Why Cape Town Should Be Your First Trip In Retirement

When someone is still in full-time, paid work, taking a vacation to travel (or relax at home) is often a luxury. Once retired though, things should be a little different. No more waiting for your annual vacation and then cramming so much into those few precious days or weeks that when it’s time to go back to work you need another week off just to recover! The beauty of being retired is that you have more time. You don’t have a clock to punch, you are retired! You’ve put in the work, now it’s your chance to take all those vacations you couldn’t during your working years. You might have a few favorite destinations you’re keen to revisit, but retirement is also the perfect time to add some new destinations to your travel wish list. After all, travel and new experiences are scientifically proven to keep our minds more alert and alive!

A Cornell University study looked at how the anticipation of a new experience (like a vacation) substantially increases a person’s happiness. Another study of 485 U.S. adults found foreign travel was linked to enhanced empathy, attention, energy, and focus, and that these benefits remained after the traveler had returned home. Yet another survey found that simply planning a trip can significantly increase one’s overall happiness. If you are retired, or about to retire, and if you’re reading this, then I’m guessing you probably love to travel. So, let’s look at a destination that I’d like to suggest is the perfect first post-retirement trip — Cape Town.

South Africa’s Cape Town is famous for its sun, sea, and scenery, and with so much to offer and endless attractions for people from all over the world, it’s no surprise that this gem has been voted “Best Destination in Africa” at the World Tourism Awards seven times. This is definitely a place well worth visiting.

I’ve been visiting Cape Town regularly for years, and I’ve definitely got my favorite spots. I recently met a freshly retired couple from Miami who were taking the “trip of a lifetime” to Africa. Cape Town was the next destination on their itinerary, but they didn’t really know what to expect or what they should do and see. I am going to share with you here what I told them, and what I think are the highlights of a Cape Town trip, along with some of the best places to visit and things to see nearby.

Table Mountain from the rooftop bar at the Silo Hotel

The view of Table Mountain from the rooftop bar at the Silo Hotel

Photo credit: The Royal Portfolio

Cape Town City

There’s way too much to see and do in Cape Town city itself to include everything here. That would fill an article all on its own! Having said that, a visit to Table Mountain, one of the most instantly recognizable landmarks in the world, should definitely be on the agenda. Other top things to include in your itinerary are:

  • The beautiful Kirstenbosch Botanical Gardens — there are discounts available for pensioners, and the Kirstenbosch Tea Room has some of the best tea and scones I have ever tasted.
  • A free walking tour of the colorful Bo-Kaap, a formerly racially segregated district situated on the slopes above the city center, once known as the Malay Quarter.
  • A visit to some of the world-class beaches. Small and a little off the beaten track, Llandudno beach is my personal favorite, or Boulders Beach, home to the endangered African penguin.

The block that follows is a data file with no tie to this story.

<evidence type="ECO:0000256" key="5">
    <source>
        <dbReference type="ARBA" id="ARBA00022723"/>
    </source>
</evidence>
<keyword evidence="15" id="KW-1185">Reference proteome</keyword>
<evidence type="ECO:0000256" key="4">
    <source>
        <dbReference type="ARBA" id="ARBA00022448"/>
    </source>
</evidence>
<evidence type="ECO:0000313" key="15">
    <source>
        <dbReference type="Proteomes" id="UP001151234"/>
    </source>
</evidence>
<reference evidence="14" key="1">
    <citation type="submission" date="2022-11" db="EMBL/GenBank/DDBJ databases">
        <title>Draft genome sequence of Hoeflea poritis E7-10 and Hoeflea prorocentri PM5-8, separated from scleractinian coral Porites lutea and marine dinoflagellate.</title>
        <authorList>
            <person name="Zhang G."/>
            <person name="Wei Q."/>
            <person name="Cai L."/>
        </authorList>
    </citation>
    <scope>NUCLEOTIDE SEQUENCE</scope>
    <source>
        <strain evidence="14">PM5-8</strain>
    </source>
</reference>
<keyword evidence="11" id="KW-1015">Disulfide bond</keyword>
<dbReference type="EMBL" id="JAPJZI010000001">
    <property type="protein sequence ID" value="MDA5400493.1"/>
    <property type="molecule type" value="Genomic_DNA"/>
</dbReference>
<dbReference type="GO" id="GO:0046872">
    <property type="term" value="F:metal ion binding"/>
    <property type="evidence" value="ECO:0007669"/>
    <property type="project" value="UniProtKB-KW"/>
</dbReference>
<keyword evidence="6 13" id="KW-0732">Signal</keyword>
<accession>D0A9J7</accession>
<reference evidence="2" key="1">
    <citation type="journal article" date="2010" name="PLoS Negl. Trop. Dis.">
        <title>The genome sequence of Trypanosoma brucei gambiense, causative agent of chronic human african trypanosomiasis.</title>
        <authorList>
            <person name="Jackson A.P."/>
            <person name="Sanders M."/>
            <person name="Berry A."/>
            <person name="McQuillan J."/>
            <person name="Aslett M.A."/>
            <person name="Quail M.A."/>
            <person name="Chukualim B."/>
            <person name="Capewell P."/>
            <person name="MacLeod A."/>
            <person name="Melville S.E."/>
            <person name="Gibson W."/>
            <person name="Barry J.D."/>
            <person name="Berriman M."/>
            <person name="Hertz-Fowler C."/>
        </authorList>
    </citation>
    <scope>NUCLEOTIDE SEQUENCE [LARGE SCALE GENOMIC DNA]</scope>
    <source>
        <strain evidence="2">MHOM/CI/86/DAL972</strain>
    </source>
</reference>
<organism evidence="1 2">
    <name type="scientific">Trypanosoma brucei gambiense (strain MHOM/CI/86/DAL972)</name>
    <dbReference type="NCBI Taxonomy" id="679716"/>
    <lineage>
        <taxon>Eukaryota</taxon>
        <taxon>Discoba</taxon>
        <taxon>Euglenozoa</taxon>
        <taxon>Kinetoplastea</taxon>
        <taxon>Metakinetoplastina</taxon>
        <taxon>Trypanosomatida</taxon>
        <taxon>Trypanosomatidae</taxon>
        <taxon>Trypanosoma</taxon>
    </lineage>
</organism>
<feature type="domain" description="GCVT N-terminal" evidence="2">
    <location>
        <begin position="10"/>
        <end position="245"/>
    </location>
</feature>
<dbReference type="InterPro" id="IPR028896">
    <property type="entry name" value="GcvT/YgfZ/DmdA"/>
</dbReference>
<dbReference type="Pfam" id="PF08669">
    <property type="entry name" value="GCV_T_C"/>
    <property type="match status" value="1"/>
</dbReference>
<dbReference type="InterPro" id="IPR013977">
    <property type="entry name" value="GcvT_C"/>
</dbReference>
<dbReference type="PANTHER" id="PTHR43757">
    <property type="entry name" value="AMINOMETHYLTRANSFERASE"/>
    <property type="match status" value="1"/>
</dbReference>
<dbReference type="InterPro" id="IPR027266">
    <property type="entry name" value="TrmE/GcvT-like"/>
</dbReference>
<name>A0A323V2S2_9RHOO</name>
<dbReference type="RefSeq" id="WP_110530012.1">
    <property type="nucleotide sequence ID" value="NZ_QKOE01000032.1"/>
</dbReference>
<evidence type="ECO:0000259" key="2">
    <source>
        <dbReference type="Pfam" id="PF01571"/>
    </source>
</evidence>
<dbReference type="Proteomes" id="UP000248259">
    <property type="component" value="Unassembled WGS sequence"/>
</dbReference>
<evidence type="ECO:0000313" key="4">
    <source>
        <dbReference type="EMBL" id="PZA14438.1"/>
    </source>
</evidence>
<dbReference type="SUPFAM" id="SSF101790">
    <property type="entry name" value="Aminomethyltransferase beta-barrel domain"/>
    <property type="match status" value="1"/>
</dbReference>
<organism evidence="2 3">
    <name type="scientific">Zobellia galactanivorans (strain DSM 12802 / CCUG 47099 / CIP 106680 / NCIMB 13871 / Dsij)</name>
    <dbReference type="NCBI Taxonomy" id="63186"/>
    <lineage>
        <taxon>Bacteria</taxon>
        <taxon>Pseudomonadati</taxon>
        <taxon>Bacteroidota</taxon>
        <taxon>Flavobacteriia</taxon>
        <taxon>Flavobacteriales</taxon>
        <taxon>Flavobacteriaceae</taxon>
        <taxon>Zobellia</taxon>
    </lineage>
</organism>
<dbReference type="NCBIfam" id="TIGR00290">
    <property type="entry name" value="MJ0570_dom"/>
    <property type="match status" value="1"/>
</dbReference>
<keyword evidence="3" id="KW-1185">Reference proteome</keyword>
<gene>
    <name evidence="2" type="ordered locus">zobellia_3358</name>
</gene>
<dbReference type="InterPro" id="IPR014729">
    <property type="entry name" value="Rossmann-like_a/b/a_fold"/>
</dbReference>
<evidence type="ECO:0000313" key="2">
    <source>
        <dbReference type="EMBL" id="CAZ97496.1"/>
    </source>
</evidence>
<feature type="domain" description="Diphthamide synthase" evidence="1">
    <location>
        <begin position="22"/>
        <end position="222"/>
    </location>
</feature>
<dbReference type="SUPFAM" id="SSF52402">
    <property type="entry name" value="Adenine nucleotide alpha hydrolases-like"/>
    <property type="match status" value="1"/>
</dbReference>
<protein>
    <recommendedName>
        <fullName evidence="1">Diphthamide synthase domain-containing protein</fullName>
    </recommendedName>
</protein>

• The V&A Waterfront is an excellent place to eat, drink, shop, and admire the gorgeous views of Table Mountain, and with more than 80 eateries, 500 retail stores, five museums, 12 hotels, live entertainment 365 days a year, and 24 million visitors annually, this is one of Africa’s most visited destinations.
  • Take a day trip to the Cape Point Nature Reserve for its dramatic scenery and endless ocean views. If you don’t fancy the drive, consider a helicopter tour along the coast to Cape Point.
  • Cape Town is home to some of the country’s best and most innovative chefs, so take the opportunity to dine in style while here.
  • South African wine is viewed amongst some of the best (and most affordable) in the world, so explore wine routes, estates, festivals, and tastings while here. One of my favorites is La Colombe, contemporary cuisine fusing local ingredients with French flair, in an upmarket vineyard restaurant, or its sister restaurant Pier at the V&A Waterfront. 
  • If you are a more adventurous retiree, Cape Town is definitely an adventure destination. Activities range from hiking and diving to cruising, or if you really want to get your heart pumping, there’s climbing, paragliding, abseiling, and shark-cage diving.
  • When it’s time to rest your feet Honest Chocolate, a gorgeous quaint little café in the heart of Cape Town city, is one of my favorite places to go. They produce handmade chocolates, truffles, tarts, and cakes, as well as delicious coffee, tea, and hot chocolate, and are open 7 days a week.

This is a lot to do and see, and I know it can be a bit overwhelming arriving at a new destination. I would recommend getting a local guide to show you around and give you the inside scoop. Award-winning photographer, journalist, and registered tourist guide, Marzahn Botha, who specializes in designing private tours, is the perfect person to help you experience Cape Town at its best. (She’s also a professional tennis coach, so if you fancy a lesson or even a match, she’s the person to contact!)